The thought of seeing a camera, torch or essential bit of safety gear flutter into the dark waters of the abyss haunts my dreams.
One way of overcoming such potential disasters is to attach your precious gear to a lanyard. Nottingham-based Scuba Strapp has a range of such products, and I’ve been finding out how versatile they can be.

The Design
A family-run business established in 2012, Scuba Strapp produces a humble lanyard with a stitched-in loop at one end and a clip at the other, made from high-quality 25mm polypropylene webbing with either a Type 2 (80mm) stainless-steel marine snap-hook or, lately, a stainless bolt-style trigger snap-hook.
Sold as a pair, each Strapp has an integrated elastic keeper ring for neat, compact stowage when not in use. The Strapps are colour-coded red for the 0.3m length and blue for 1.2m.

Multiple Use
I’ve been using the “original” Strapp combination over a few dive-trips to secure my camera system to my wrist. This is something I thought I’d never do, preferring simply to hold onto the handles (sometimes with a white-knuckle death grip).
The short 0.3m Strapp worked perfectly with my camera set-up. Clipped onto a small stainless ring at the base of the right handle it meant that the webbing loop was on the opposite wrist to my dive-computer, so it didn’t stop me reading critical information.
Nothing groundbreaking there, and to be honest I could have used a multitude of different styles of lanyard to do the same job.
What makes this two-Strapp combination different is its versatility. I’ve used the two Strapps connected clip to clip as a buddy-line, giving 1.5m between the two of us, with a loop for each of us to hold onto without being physically attached.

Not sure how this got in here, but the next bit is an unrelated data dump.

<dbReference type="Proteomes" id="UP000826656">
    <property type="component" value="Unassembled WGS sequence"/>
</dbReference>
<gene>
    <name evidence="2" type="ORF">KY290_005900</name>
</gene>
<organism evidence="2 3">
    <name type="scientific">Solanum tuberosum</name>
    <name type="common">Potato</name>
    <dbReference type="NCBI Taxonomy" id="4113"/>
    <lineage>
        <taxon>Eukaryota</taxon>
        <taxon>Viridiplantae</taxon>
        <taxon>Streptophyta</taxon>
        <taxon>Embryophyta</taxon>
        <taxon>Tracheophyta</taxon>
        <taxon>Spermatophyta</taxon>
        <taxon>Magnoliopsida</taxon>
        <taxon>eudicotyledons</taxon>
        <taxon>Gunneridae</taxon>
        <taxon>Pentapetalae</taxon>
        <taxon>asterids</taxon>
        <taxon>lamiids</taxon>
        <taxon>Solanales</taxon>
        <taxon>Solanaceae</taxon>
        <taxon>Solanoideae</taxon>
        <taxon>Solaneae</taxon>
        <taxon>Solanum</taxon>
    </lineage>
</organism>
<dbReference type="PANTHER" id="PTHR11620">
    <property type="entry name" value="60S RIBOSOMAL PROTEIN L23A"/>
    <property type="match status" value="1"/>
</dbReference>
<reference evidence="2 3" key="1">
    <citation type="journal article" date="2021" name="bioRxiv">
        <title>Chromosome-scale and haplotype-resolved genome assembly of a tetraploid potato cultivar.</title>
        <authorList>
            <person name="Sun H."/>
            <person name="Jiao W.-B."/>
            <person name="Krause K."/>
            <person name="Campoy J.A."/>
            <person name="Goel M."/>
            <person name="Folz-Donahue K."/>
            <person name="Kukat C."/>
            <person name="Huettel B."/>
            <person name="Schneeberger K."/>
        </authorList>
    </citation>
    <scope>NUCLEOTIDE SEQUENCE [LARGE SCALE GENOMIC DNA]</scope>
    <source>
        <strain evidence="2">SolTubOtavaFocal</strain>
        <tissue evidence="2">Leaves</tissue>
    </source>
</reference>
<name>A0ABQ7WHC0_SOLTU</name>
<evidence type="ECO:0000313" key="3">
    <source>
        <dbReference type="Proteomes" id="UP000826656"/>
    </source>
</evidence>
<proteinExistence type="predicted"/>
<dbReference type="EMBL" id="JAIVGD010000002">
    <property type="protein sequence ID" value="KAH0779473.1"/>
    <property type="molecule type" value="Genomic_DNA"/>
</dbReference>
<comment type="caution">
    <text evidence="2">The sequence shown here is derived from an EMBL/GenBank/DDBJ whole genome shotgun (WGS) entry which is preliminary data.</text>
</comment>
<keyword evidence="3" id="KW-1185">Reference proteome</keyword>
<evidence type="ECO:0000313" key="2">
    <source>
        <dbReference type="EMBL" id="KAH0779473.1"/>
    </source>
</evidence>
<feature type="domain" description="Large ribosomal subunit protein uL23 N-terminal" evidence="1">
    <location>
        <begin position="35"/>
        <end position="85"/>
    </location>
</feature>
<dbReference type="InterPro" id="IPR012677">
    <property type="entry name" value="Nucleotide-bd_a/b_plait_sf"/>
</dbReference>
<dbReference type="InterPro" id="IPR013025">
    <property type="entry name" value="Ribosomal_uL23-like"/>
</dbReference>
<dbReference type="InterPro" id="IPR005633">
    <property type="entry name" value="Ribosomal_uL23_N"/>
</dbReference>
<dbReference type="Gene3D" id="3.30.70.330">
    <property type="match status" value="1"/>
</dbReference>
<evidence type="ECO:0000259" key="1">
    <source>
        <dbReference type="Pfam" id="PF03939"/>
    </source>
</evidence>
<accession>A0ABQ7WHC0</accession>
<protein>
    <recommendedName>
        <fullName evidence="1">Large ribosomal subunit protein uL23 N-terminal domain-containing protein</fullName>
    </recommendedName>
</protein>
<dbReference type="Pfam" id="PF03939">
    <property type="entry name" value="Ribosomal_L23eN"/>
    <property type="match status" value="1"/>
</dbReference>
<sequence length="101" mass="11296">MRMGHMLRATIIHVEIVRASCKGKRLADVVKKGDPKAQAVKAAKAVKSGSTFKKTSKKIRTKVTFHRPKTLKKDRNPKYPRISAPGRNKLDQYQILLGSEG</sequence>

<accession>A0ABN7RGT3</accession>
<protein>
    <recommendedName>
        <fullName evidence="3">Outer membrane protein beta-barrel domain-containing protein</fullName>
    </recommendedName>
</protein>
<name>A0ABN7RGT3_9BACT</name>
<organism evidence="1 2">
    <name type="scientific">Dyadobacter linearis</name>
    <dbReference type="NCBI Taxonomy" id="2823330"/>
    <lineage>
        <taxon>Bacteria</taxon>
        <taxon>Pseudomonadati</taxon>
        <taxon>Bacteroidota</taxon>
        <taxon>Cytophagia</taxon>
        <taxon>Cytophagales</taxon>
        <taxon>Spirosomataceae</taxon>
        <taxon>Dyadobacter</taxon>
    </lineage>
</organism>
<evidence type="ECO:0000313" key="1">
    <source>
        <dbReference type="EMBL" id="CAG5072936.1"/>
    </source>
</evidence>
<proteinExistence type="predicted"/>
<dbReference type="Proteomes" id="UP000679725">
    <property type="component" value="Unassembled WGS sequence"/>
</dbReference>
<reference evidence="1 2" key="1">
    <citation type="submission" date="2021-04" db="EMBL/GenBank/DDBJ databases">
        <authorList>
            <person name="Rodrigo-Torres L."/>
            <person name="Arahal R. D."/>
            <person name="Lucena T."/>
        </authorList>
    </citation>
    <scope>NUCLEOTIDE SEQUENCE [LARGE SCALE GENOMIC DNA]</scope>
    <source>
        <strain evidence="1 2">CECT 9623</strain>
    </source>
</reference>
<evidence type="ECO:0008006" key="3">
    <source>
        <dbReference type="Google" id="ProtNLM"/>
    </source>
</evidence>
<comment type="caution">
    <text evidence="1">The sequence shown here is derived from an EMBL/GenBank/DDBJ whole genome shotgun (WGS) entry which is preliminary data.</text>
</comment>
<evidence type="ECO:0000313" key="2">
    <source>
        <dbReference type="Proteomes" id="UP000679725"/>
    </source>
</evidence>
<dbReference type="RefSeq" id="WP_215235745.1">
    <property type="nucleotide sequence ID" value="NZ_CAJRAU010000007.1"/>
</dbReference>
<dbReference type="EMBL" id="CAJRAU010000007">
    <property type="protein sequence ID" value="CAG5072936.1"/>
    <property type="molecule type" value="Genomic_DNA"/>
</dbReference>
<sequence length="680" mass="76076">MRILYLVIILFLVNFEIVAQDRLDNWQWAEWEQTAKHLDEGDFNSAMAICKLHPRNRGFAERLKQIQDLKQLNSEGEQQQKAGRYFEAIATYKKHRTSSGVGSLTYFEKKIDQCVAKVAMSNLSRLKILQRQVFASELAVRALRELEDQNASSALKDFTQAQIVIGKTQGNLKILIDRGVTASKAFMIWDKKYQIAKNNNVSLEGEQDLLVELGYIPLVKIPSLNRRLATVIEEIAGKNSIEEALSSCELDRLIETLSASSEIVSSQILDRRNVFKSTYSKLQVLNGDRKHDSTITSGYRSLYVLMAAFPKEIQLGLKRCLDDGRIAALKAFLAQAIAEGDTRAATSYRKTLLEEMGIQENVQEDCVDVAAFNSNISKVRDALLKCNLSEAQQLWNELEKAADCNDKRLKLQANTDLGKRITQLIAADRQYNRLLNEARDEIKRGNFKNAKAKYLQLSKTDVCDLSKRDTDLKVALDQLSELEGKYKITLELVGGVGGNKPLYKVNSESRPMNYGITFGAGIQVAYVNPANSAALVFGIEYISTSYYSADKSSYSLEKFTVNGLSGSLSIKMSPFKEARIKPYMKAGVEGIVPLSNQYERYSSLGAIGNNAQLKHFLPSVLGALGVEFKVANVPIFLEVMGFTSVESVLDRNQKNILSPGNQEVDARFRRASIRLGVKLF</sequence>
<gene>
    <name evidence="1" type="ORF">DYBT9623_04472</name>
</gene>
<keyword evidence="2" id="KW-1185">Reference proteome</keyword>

I’ve secured my scuba unit to the bench of the dive-boat instead of relying on those frayed lines or perished latex bungees that always seem to fail in rough seas.
On a high-adrenalin dive in a channel that forced the outgoing tide into a raging current, I used the longer (blue) Strapp clipped to a makeshift current-hook and it worked brilliantly, giving me a secure handhold on its loop.
The smaller Strapp was used at the end of the same dive when ascending a permanent shotline covered in stinging hydroids that would, I’m sure, have left my gloveless hand with painful stings. I simply formed a loop around the shot with the Strapp and held onto it as I impersonated a flag in a storm.
Just after Christmas I was tasked with dog-sitting a beautiful cocker spaniel called Django. I didn’t have his lead and –you’ve guessed it – the blue Scuba Strapp came to the rescue.

Conclusion
The more I use these Scuba Strapps, the more uses I’m likely to find for them. A big advantage is that they can be quickly rolled up into a compact package and secured with their elastic loops, clipped to a D-ring or put in a BC pocket until needed.
I’m not keen on the type of clips used on the original models, which are of the “suicide” variety – easy to clip on but not so easy to clip off. I prefer the bolt-snap version.
Luckily the guys at Scuba Strapp have listened to feedback from divers which is why this combination is now available, as is an adjustable Strapp, which I haven’t had the chance to use yet.
Straps and lanyards have been around for an eternity, but it’s the quality of materials and workmanship that sets these Scuba Strapps apart.
Their versatility probably knows no bounds and they’re so simple that they left me wondering why I hadn’t thought of them.

SPECS
PRICES: Original pair £28, adjustable £15
SIZE: Red 0.3m, blue 1.2m, adjustable 1.5m
MATERIALS: 25mm polypropylene webbing
CLIPS: Type 2 marine-grade stainless-steel snap-hook. Bolt-snaps available.
CONTACT: www.scubastrapp.co.uk
DIVER GUIDE 9/10

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